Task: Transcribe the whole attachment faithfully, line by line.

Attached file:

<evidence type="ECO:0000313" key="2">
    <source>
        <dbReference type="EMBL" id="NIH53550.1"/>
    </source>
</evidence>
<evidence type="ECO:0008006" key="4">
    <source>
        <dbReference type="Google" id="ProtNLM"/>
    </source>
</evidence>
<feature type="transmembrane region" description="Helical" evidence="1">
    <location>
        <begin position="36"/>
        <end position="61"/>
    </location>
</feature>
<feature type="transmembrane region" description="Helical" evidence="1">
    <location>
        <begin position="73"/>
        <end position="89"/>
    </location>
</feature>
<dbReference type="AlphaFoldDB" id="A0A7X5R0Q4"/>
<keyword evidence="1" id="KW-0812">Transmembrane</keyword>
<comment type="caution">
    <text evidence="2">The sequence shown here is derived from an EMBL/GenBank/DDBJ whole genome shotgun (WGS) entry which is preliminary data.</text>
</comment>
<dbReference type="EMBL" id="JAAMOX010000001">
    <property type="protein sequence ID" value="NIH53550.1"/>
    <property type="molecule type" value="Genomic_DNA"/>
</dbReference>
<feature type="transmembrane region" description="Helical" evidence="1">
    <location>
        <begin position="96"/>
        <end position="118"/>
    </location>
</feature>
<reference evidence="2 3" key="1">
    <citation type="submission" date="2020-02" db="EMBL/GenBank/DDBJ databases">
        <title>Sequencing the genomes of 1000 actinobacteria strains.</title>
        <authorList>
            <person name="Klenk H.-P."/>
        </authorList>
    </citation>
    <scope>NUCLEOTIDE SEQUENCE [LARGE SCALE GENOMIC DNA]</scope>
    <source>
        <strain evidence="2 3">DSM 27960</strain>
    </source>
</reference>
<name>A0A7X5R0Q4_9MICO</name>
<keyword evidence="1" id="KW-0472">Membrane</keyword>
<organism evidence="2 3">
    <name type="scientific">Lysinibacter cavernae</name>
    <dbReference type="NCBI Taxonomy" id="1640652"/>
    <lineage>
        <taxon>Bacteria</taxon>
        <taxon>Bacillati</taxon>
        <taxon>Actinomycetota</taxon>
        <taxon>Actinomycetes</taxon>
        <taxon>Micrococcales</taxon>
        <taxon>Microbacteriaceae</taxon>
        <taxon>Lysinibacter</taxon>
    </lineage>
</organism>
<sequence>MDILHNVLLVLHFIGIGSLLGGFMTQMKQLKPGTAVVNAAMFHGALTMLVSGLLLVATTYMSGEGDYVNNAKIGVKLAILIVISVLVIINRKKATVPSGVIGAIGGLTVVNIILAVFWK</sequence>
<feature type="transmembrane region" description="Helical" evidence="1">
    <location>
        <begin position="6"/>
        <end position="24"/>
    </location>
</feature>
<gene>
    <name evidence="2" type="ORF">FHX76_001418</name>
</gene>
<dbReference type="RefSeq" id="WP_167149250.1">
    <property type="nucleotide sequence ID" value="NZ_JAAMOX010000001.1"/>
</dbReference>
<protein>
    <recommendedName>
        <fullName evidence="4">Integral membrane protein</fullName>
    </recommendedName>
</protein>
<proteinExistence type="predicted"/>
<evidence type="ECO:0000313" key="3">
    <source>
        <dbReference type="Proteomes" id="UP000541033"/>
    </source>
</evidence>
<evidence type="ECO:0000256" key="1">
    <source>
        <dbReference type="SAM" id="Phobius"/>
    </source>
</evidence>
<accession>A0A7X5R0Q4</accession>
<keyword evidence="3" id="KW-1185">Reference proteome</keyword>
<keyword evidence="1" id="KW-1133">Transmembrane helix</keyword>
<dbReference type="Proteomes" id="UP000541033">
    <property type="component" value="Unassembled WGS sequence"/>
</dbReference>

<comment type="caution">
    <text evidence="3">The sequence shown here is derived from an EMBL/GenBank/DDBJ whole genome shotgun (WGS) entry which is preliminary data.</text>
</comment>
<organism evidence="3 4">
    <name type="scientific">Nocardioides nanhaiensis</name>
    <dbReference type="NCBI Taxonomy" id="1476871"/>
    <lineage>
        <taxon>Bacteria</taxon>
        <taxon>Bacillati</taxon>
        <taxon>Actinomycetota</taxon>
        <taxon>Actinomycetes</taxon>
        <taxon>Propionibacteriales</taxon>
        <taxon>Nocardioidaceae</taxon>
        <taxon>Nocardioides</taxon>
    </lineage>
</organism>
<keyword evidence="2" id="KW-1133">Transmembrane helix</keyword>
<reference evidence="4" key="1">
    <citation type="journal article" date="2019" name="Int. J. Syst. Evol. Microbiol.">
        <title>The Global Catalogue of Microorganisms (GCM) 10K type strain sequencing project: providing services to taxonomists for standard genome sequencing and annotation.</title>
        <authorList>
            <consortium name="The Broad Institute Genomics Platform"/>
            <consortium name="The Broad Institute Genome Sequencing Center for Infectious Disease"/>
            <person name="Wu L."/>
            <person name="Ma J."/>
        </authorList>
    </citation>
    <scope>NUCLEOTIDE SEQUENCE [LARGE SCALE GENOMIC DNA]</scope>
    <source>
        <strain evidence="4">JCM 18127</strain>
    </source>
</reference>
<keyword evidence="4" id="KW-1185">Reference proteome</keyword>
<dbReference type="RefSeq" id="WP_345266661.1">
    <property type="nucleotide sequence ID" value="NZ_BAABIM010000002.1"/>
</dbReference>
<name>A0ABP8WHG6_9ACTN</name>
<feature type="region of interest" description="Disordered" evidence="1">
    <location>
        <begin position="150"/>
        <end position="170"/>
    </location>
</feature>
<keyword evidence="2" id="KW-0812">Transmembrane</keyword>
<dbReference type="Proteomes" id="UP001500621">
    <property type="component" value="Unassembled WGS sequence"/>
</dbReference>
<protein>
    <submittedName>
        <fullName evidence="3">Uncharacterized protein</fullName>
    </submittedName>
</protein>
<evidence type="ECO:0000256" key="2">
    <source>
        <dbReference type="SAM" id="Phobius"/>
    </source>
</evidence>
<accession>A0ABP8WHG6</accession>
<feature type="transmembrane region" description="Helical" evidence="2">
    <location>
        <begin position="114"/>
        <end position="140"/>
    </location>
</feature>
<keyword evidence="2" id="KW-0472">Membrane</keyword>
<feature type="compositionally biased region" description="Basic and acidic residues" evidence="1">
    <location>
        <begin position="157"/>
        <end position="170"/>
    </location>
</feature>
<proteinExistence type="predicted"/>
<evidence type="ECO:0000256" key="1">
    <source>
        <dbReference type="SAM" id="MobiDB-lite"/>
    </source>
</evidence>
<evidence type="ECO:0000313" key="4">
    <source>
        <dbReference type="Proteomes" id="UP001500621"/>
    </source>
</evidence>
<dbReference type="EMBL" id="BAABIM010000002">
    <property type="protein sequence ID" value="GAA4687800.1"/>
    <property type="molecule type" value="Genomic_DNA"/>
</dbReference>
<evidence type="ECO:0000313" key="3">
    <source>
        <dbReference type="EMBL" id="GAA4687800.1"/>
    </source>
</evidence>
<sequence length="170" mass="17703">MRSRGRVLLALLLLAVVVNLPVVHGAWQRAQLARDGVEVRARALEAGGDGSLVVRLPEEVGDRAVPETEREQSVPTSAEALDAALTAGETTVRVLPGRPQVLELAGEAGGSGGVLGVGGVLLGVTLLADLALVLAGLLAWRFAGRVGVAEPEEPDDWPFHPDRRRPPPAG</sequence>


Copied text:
<evidence type="ECO:0000313" key="2">
    <source>
        <dbReference type="EMBL" id="NIH53550.1"/>
    </source>
</evidence>
<evidence type="ECO:0008006" key="4">
    <source>
        <dbReference type="Google" id="ProtNLM"/>
    </source>
</evidence>
<feature type="transmembrane region" description="Helical" evidence="1">
    <location>
        <begin position="36"/>
        <end position="61"/>
    </location>
</feature>
<feature type="transmembrane region" description="Helical" evidence="1">
    <location>
        <begin position="73"/>
        <end position="89"/>
    </location>
</feature>
<dbReference type="AlphaFoldDB" id="A0A7X5R0Q4"/>
<keyword evidence="1" id="KW-0812">Transmembrane</keyword>
<comment type="caution">
    <text evidence="2">The sequence shown here is derived from an EMBL/GenBank/DDBJ whole genome shotgun (WGS) entry which is preliminary data.</text>
</comment>
<dbReference type="EMBL" id="JAAMOX010000001">
    <property type="protein sequence ID" value="NIH53550.1"/>
    <property type="molecule type" value="Genomic_DNA"/>
</dbReference>
<feature type="transmembrane region" description="Helical" evidence="1">
    <location>
        <begin position="96"/>
        <end position="118"/>
    </location>
</feature>
<reference evidence="2 3" key="1">
    <citation type="submission" date="2020-02" db="EMBL/GenBank/DDBJ databases">
        <title>Sequencing the genomes of 1000 actinobacteria strains.</title>
        <authorList>
            <person name="Klenk H.-P."/>
        </authorList>
    </citation>
    <scope>NUCLEOTIDE SEQUENCE [LARGE SCALE GENOMIC DNA]</scope>
    <source>
        <strain evidence="2 3">DSM 27960</strain>
    </source>
</reference>
<name>A0A7X5R0Q4_9MICO</name>
<keyword evidence="1" id="KW-0472">Membrane</keyword>
<organism evidence="2 3">
    <name type="scientific">Lysinibacter cavernae</name>
    <dbReference type="NCBI Taxonomy" id="1640652"/>
    <lineage>
        <taxon>Bacteria</taxon>
        <taxon>Bacillati</taxon>
        <taxon>Actinomycetota</taxon>
        <taxon>Actinomycetes</taxon>
        <taxon>Micrococcales</taxon>
        <taxon>Microbacteriaceae</taxon>
        <taxon>Lysinibacter</taxon>
    </lineage>
</organism>
<sequence>MDILHNVLLVLHFIGIGSLLGGFMTQMKQLKPGTAVVNAAMFHGALTMLVSGLLLVATTYMSGEGDYVNNAKIGVKLAILIVISVLVIINRKKATVPSGVIGAIGGLTVVNIILAVFWK</sequence>
<feature type="transmembrane region" description="Helical" evidence="1">
    <location>
        <begin position="6"/>
        <end position="24"/>
    </location>
</feature>
<gene>
    <name evidence="2" type="ORF">FHX76_001418</name>
</gene>
<dbReference type="RefSeq" id="WP_167149250.1">
    <property type="nucleotide sequence ID" value="NZ_JAAMOX010000001.1"/>
</dbReference>
<protein>
    <recommendedName>
        <fullName evidence="4">Integral membrane protein</fullName>
    </recommendedName>
</protein>
<proteinExistence type="predicted"/>
<evidence type="ECO:0000313" key="3">
    <source>
        <dbReference type="Proteomes" id="UP000541033"/>
    </source>
</evidence>
<evidence type="ECO:0000256" key="1">
    <source>
        <dbReference type="SAM" id="Phobius"/>
    </source>
</evidence>
<accession>A0A7X5R0Q4</accession>
<keyword evidence="3" id="KW-1185">Reference proteome</keyword>
<keyword evidence="1" id="KW-1133">Transmembrane helix</keyword>
<dbReference type="Proteomes" id="UP000541033">
    <property type="component" value="Unassembled WGS sequence"/>
</dbReference>

<comment type="caution">
    <text evidence="3">The sequence shown here is derived from an EMBL/GenBank/DDBJ whole genome shotgun (WGS) entry which is preliminary data.</text>
</comment>
<organism evidence="3 4">
    <name type="scientific">Nocardioides nanhaiensis</name>
    <dbReference type="NCBI Taxonomy" id="1476871"/>
    <lineage>
        <taxon>Bacteria</taxon>
        <taxon>Bacillati</taxon>
        <taxon>Actinomycetota</taxon>
        <taxon>Actinomycetes</taxon>
        <taxon>Propionibacteriales</taxon>
        <taxon>Nocardioidaceae</taxon>
        <taxon>Nocardioides</taxon>
    </lineage>
</organism>
<keyword evidence="2" id="KW-1133">Transmembrane helix</keyword>
<reference evidence="4" key="1">
    <citation type="journal article" date="2019" name="Int. J. Syst. Evol. Microbiol.">
        <title>The Global Catalogue of Microorganisms (GCM) 10K type strain sequencing project: providing services to taxonomists for standard genome sequencing and annotation.</title>
        <authorList>
            <consortium name="The Broad Institute Genomics Platform"/>
            <consortium name="The Broad Institute Genome Sequencing Center for Infectious Disease"/>
            <person name="Wu L."/>
            <person name="Ma J."/>
        </authorList>
    </citation>
    <scope>NUCLEOTIDE SEQUENCE [LARGE SCALE GENOMIC DNA]</scope>
    <source>
        <strain evidence="4">JCM 18127</strain>
    </source>
</reference>
<keyword evidence="4" id="KW-1185">Reference proteome</keyword>
<dbReference type="RefSeq" id="WP_345266661.1">
    <property type="nucleotide sequence ID" value="NZ_BAABIM010000002.1"/>
</dbReference>
<name>A0ABP8WHG6_9ACTN</name>
<feature type="region of interest" description="Disordered" evidence="1">
    <location>
        <begin position="150"/>
        <end position="170"/>
    </location>
</feature>
<keyword evidence="2" id="KW-0812">Transmembrane</keyword>
<dbReference type="Proteomes" id="UP001500621">
    <property type="component" value="Unassembled WGS sequence"/>
</dbReference>
<protein>
    <submittedName>
        <fullName evidence="3">Uncharacterized protein</fullName>
    </submittedName>
</protein>
<evidence type="ECO:0000256" key="2">
    <source>
        <dbReference type="SAM" id="Phobius"/>
    </source>
</evidence>
<accession>A0ABP8WHG6</accession>
<feature type="transmembrane region" description="Helical" evidence="2">
    <location>
        <begin position="114"/>
        <end position="140"/>
    </location>
</feature>
<keyword evidence="2" id="KW-0472">Membrane</keyword>
<feature type="compositionally biased region" description="Basic and acidic residues" evidence="1">
    <location>
        <begin position="157"/>
        <end position="170"/>
    </location>
</feature>
<proteinExistence type="predicted"/>
<evidence type="ECO:0000256" key="1">
    <source>
        <dbReference type="SAM" id="MobiDB-lite"/>
    </source>
</evidence>
<evidence type="ECO:0000313" key="4">
    <source>
        <dbReference type="Proteomes" id="UP001500621"/>
    </source>
</evidence>
<dbReference type="EMBL" id="BAABIM010000002">
    <property type="protein sequence ID" value="GAA4687800.1"/>
    <property type="molecule type" value="Genomic_DNA"/>
</dbReference>
<evidence type="ECO:0000313" key="3">
    <source>
        <dbReference type="EMBL" id="GAA4687800.1"/>
    </source>
</evidence>
<sequence length="170" mass="17703">MRSRGRVLLALLLLAVVVNLPVVHGAWQRAQLARDGVEVRARALEAGGDGSLVVRLPEEVGDRAVPETEREQSVPTSAEALDAALTAGETTVRVLPGRPQVLELAGEAGGSGGVLGVGGVLLGVTLLADLALVLAGLLAWRFAGRVGVAEPEEPDDWPFHPDRRRPPPAG</sequence>